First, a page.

The Middle Ages is a periodisation of European history, encompassing the period from the fall of the Western Roman Empire in the 5th century to the Renaissance in the 15th century.

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What were the reasons for the Renaissance / scientific revolution in Europe?

One of the common reasons given for the Renaissance and the subsequent scientific revolution is the rediscovery of classical works by scholars in Europe and the social change that the study of those ...
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How did a besieged city/castle defend itself vs. catapulting diseased dead bodies into it?

I was a bit shocked to read that diseased dead bodies/animals where catapulted into besieged castles/towns. Biological warfare in the middle ages. But this "method" of warfare had probably a lot of ...
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Who believed the earth was flat?

Christians are sometimes mocked for having once believed the earth was flat. However, the only references I can find are Lactantius in the beginning of the 4th century, and Copernicus, who says ...
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How did commoners in late medieval to early modern Europe learn to read?

Literacy in the early Middle Ages was very low, but as I recall, by the time of Reformation quite a lot of commoners could read. Even if they were not very good in reading and writing, by the 17th ...
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How did cities operate in medieval times?

Modern fiction is often filled with fantasy versions of the Middle Ages, from Lord of the Rings to Game of Thrones, and everything in between, but how did the reality of this trope operate? There ...
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Where was the furthest extent of Arabian trade explorations?

Traders from Arabia travelled to and traded with Roman and Asian empires and this Nabataean Sea Merchants article. How far did Arabian traders travel - where was the furthest extent of their ...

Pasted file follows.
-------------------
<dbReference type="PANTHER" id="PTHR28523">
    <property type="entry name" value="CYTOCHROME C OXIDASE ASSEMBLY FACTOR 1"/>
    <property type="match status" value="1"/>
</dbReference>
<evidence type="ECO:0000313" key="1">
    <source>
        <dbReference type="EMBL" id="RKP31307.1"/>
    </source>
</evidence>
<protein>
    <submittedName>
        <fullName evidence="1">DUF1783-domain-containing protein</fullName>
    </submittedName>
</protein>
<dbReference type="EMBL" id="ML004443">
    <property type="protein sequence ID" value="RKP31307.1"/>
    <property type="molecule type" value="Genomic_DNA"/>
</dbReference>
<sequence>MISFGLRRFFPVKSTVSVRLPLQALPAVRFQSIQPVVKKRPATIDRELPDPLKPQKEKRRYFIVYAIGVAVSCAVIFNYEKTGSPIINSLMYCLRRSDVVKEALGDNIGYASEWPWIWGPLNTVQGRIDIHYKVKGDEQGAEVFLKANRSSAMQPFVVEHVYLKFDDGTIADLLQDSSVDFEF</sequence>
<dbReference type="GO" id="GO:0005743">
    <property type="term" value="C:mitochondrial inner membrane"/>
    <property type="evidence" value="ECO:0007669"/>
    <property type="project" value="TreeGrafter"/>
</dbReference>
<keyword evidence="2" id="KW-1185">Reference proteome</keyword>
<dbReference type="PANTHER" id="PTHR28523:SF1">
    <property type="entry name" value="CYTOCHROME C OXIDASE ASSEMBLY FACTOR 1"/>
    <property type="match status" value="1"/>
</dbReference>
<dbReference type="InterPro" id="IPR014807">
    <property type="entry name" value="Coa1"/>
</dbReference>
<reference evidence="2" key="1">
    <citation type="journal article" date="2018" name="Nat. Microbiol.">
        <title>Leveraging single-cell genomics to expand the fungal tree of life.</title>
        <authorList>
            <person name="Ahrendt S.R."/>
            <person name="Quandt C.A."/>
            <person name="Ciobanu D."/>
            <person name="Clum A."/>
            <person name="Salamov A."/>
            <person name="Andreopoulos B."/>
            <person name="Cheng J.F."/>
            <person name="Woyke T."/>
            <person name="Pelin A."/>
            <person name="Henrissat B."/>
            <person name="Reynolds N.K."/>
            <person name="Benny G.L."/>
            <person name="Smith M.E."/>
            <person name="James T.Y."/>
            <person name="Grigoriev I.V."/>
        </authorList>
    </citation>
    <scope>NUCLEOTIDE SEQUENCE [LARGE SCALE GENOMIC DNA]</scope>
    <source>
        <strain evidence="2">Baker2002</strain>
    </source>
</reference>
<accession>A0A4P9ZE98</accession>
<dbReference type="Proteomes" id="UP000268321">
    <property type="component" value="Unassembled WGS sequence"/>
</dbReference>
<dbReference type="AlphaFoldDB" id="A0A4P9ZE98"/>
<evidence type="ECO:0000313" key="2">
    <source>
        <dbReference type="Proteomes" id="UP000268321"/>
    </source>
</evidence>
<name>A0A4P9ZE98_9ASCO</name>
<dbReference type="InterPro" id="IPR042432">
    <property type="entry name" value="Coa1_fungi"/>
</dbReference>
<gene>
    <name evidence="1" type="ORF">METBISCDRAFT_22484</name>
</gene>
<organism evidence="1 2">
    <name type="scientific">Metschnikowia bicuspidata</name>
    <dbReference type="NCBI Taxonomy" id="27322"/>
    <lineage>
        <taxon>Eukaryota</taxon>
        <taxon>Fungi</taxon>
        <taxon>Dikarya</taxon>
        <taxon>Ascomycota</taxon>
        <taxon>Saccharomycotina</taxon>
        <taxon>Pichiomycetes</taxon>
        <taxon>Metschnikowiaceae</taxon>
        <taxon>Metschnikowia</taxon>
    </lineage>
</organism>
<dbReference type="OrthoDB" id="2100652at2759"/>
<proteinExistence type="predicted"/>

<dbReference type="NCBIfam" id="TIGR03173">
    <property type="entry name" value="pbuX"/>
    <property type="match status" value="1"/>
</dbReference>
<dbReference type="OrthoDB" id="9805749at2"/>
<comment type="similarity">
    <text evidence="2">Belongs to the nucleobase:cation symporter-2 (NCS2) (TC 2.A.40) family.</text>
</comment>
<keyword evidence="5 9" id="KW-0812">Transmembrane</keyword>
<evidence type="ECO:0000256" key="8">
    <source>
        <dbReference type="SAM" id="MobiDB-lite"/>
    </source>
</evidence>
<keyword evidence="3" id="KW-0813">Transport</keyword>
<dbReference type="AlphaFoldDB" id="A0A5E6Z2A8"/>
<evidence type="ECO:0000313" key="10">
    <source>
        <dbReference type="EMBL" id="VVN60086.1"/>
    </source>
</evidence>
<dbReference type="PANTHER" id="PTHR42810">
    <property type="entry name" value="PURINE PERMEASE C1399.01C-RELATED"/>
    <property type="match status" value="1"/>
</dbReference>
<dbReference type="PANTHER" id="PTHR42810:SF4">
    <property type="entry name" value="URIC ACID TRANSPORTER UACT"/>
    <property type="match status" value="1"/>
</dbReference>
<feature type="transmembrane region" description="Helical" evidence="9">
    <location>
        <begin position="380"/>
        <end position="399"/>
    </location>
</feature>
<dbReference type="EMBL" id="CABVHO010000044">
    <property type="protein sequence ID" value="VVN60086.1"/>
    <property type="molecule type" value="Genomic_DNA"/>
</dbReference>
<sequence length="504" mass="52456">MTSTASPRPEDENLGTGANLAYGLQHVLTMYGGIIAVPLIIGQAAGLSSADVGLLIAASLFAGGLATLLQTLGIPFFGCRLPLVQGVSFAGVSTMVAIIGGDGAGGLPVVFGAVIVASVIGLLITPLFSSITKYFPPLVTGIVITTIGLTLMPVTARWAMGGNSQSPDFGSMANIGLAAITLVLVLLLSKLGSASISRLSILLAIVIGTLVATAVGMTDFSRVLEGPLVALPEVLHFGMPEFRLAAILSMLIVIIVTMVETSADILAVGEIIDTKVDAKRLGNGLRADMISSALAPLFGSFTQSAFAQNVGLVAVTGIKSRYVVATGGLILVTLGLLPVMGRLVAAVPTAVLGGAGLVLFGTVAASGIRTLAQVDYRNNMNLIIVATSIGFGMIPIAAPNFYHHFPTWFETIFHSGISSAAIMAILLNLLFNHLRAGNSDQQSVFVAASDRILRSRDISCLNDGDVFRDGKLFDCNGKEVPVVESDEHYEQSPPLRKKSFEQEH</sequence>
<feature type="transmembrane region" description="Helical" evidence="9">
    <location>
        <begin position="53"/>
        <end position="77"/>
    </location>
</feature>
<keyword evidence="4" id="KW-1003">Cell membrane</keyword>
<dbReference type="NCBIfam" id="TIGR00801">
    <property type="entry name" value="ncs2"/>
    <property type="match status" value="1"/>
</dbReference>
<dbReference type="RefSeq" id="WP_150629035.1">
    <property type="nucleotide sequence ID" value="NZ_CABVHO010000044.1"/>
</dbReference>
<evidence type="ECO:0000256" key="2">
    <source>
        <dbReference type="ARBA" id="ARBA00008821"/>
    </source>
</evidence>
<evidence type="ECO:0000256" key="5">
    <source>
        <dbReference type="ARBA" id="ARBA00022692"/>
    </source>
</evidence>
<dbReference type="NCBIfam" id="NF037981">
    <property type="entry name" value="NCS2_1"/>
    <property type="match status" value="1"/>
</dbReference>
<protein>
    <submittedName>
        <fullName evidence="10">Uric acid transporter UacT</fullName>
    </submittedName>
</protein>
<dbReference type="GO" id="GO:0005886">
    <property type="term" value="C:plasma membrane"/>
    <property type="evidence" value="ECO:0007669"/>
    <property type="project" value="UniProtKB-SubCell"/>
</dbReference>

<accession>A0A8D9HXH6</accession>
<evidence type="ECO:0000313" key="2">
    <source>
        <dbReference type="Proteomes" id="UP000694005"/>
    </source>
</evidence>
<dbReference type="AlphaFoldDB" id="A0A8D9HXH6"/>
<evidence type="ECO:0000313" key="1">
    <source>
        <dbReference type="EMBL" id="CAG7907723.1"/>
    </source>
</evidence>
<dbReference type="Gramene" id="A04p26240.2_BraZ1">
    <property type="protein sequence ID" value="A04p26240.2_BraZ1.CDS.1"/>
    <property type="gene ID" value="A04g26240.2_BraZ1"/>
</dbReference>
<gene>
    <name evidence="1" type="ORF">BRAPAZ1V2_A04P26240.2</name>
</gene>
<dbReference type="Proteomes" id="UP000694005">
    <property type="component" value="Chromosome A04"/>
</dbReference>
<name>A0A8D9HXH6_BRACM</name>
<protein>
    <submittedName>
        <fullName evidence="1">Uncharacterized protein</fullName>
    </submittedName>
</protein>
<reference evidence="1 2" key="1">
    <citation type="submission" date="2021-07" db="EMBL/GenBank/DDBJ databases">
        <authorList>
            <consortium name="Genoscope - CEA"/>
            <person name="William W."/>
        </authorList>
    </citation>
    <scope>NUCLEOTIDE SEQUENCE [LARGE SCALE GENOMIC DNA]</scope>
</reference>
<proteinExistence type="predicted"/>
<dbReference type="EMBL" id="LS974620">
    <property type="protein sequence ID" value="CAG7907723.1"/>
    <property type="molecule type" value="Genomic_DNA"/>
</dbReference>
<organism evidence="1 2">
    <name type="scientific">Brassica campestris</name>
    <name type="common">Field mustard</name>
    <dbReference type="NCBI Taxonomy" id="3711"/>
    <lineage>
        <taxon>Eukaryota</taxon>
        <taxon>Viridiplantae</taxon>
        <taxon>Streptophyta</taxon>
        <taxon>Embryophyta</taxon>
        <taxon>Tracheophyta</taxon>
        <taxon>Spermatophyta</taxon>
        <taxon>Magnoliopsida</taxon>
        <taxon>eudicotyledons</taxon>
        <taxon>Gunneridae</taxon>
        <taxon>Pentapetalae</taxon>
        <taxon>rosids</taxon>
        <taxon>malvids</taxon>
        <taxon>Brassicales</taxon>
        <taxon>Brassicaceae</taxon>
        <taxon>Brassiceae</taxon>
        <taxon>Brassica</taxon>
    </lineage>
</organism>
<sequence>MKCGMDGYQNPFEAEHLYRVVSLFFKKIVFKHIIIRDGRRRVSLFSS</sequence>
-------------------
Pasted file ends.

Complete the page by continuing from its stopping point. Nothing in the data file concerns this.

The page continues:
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What forces/incentives drove the Mongols to conquer a much larger land territory than they could comfortably settle or rule?

Internet resources on the Mongol Empire usually dwell on the Mongol conquests of a huge mass of territory. Unfortunately, seldom are the reasons behind the conquests explained. One gets the impression ...
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What is the difference between the Middle Ages and the Dark Ages?

Is there any difference between the "Middle Ages" and the "Dark Ages"?
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How severe were the casualties in ancient/medieval battles?

I've heard that in most battles prior to the introduction of gunpowder weapons, the casualties were usually very low (around 5% even in long battles) prior to the moment when someone's formation was ...
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Did “droit du seigneur” actually exist in medieval Europe?

Droit du seigneur, also known as "jus primae noctis" (right of the first night), was the supposed right of a feudal lord to sleep with his serfs' brides on their wedding night. Was it actually ...
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Who gave King Richard I the title Coeur de Lion?

When King Richard I went to the Holy land during the Third Crusade, he was given the title coeur de lion (French for lion heart). Who gave him that title? I Imagine that it was a French person.
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What exactly were currours, and what were they used for?

In researching this question on Medieval light cavalry, I came across this reference to "currours" in Wikipedia, with no link: Many countries developed their own styles of light cavalry, such as ...
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Light cavalry in medieval western Europe?

What sorts of light cavalry were there in high (1300s) medieval western Europe (England and France)? I mean more like non ranged troops. I know that all soldiers likely owned a horse for transport, ...
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How did Medieval Armies survive the use of mail armor in the deserts of the Middle East?

Something that has long puzzled me is the use of full mail hauberks and the like in the Crusades. How did Crusaders and their various enemies avoid cooking inside their armor? I know many of them did ...
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Republican thought in the Middle Ages

I wonder if there were any books written in the Middle Ages that argued the case for a republic versus a monarchy. On the opposite side we can find Dante's De Monarchia (and probably many others) who ...
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1answer
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Who were the “tyrants” that Charles Martel “crushed”?

The second chapter of Einhard says: It was this Charles that crushed the tyrants who claimed to rule the whole Frank land as their own, and that utterly routed the Saracens, when they ...
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When the term “president” was used the first time?

Wikipedia mentions that the term was used in Oxford and Cambridge universities at least in 1464. But I wonder whether the title was used somewhere before. Was is used under Ancient Rome?